Ngoebakome Solange, an activist in the pigmy’s community near SCAPALM plantation in Kribi, says that climate change has motivated most pygmy’s women to start educating their children. Solange explains that hey have always depended on the wild as source of food, but with too much variations in climatic conditions, the situation has changed today.
“Our staple food such as plantains and cassava have become scarce because of decrease in yield and productivity associated in climate variations beyond our control,” she said.
Workers in a SOCAPALM plantation. Photo: Micha Patault
Irregular rainfall and high temperatures have negatively affected the growth of crops.
“In many occasions, we have to hurry planting cassava and plantains in time for the rains, only to notice that the rains would disappear after a week,” Solange added.
The community faces hunger and women labour in vain because harvest has increasingly become poor.
The community is also currently in conflicts with SOCAPALM Company, the largest palm oil plantation in the county. The only source of water that the village communities depend on for drinking, bathing, washing house utensils is the same water that SOCAPALM depend on for irrigation of their nursery.
Water has been polluted but since people in the community do not have any other alternative water source, they continue to drink it. This has led to elderly people falling sick regularly, and has also led to a number of deaths.
“We are scared that if something is not done to remedy the situation, our community might disappear. The situation is very complex and difficult for to us to manage with limited financial means. We need assistance from the government. Our problems in this pygmy’s community seem to be multiplying daily.”
In pygmy culture medicinal plant know-how is kept primarily by the women. Photo: Quim Fabregas
One solution that the community has resorted to is to start educating children, so that they may be able to adapt in the future and no longer have to be dependent in the wild for hunting food.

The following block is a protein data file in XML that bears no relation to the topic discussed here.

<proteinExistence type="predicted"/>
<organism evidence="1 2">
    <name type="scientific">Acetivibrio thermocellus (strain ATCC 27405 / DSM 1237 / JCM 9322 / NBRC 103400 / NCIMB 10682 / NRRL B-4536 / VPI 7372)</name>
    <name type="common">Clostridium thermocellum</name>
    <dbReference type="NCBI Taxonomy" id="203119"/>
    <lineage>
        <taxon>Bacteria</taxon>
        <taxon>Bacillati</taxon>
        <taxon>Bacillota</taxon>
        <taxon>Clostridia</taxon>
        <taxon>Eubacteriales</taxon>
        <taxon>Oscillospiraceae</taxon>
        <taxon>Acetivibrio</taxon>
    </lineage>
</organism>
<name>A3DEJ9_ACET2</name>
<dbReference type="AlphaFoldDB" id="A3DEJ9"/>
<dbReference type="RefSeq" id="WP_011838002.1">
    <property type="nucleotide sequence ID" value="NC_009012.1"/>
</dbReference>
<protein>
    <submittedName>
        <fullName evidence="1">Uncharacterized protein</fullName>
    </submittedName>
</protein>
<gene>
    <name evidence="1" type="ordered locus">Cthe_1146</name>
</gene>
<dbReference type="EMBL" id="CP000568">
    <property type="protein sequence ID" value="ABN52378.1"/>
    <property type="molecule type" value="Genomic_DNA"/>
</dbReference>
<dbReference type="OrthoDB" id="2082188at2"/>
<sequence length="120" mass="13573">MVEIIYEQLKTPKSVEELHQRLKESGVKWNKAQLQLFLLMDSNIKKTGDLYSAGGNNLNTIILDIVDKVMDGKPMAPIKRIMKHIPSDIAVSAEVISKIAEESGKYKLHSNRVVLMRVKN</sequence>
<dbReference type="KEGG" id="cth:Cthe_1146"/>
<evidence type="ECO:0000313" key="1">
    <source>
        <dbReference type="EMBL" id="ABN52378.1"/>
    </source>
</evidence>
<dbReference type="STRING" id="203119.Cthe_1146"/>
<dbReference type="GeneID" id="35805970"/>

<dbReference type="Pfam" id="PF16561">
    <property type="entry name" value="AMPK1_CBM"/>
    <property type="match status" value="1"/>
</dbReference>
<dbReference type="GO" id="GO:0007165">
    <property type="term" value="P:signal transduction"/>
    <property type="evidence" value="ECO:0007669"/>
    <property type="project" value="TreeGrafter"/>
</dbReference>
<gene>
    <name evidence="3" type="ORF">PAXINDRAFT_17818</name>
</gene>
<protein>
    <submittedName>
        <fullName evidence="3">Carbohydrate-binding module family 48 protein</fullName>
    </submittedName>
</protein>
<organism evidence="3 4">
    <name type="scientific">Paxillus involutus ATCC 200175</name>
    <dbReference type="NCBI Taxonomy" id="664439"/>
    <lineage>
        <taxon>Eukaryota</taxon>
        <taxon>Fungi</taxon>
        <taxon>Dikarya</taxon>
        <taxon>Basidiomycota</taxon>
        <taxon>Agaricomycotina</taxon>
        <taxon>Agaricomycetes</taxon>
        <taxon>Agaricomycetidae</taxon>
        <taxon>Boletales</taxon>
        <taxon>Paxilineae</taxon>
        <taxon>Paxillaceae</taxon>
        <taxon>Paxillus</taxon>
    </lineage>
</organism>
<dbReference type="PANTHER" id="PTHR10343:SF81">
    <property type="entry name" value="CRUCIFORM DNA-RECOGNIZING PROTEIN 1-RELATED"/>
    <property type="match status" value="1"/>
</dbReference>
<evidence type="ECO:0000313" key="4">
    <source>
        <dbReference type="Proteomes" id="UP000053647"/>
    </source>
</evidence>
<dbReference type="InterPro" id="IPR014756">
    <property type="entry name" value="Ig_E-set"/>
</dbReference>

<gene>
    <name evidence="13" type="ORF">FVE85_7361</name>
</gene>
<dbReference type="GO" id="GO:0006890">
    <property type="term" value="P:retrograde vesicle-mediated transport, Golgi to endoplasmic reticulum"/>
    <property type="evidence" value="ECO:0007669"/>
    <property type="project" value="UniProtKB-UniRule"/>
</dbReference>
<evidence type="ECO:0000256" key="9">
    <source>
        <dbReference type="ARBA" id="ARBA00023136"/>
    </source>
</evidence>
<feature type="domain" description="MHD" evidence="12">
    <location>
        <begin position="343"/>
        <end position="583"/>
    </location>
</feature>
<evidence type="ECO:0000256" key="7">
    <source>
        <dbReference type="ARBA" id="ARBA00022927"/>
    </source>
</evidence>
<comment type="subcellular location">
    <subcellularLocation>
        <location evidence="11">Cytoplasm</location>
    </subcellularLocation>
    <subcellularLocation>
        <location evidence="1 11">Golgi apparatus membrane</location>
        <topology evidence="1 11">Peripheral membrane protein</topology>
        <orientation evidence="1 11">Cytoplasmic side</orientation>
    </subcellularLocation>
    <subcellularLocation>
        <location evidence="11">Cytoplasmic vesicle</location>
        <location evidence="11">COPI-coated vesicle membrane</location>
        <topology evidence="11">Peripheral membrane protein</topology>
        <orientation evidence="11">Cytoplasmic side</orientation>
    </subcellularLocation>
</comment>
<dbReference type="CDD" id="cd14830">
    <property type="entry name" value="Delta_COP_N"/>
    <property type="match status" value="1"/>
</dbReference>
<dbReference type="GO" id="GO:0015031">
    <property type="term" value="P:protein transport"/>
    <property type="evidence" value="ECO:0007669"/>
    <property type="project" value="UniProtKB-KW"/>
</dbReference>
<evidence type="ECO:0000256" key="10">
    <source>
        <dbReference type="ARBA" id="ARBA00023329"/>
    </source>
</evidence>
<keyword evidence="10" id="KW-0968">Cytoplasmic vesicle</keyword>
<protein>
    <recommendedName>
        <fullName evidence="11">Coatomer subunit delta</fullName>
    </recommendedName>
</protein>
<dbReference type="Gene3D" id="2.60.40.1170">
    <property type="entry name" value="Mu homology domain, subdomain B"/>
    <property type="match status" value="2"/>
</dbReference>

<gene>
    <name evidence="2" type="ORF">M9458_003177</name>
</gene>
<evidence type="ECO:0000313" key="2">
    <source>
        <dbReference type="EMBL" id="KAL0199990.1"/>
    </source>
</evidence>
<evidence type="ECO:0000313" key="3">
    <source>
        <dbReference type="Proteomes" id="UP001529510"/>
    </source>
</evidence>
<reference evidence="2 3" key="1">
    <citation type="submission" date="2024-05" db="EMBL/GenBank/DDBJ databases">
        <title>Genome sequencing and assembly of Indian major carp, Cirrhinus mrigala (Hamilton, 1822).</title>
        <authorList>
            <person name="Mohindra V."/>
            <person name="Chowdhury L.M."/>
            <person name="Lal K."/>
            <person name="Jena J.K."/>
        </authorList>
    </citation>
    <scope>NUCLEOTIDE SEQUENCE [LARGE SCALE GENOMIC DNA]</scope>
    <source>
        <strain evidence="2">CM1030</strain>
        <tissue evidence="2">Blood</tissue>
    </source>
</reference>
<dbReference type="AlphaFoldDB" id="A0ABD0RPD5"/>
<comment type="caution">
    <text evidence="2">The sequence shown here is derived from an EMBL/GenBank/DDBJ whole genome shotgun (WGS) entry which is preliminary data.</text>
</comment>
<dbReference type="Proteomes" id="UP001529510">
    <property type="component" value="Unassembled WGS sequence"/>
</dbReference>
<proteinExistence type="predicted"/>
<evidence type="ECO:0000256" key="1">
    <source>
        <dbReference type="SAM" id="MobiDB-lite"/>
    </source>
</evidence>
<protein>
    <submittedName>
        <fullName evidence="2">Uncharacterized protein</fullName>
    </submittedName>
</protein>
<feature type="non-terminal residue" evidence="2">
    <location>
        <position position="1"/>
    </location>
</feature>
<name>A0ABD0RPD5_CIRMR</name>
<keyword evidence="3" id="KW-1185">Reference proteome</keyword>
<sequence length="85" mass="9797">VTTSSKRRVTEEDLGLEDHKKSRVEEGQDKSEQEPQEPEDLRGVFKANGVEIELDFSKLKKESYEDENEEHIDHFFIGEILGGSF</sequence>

They believe that once their children are educated, they may be lucky to pick a job that may support the older generation.
Luanga Akili, another pygmy woman who depends on herbs and plants to carry out traditional healings, also affirms that some herbs are becoming rare in the forest.
According to the United States Protection Agency (US EPA), indigenous peoples are concrete examples of how climate change may affect cultures and traditions. Plants and animals used for traditional practices or sacred ceremonies, for example, have become less available, thus changing ways of life and tribal culture. The same can be said for the pygmies in Cameroon.
The effects of climate change has also triggered an exodus in other neighboring communities like in Kilobo, Bauga 30km from Kribi town, caused by hunger and poverty.
This is creating a new problem in most urban areas and a rise in crimes, linked to the unskilled nature of migrants. The pigmy community falls under the indigenous population in Cameroon whose rights are violated and whose voices are not heard. Pygmies are not represented in their council’s areas or at the National Assembly where their plight can be properly addressed or where they can lobby for support.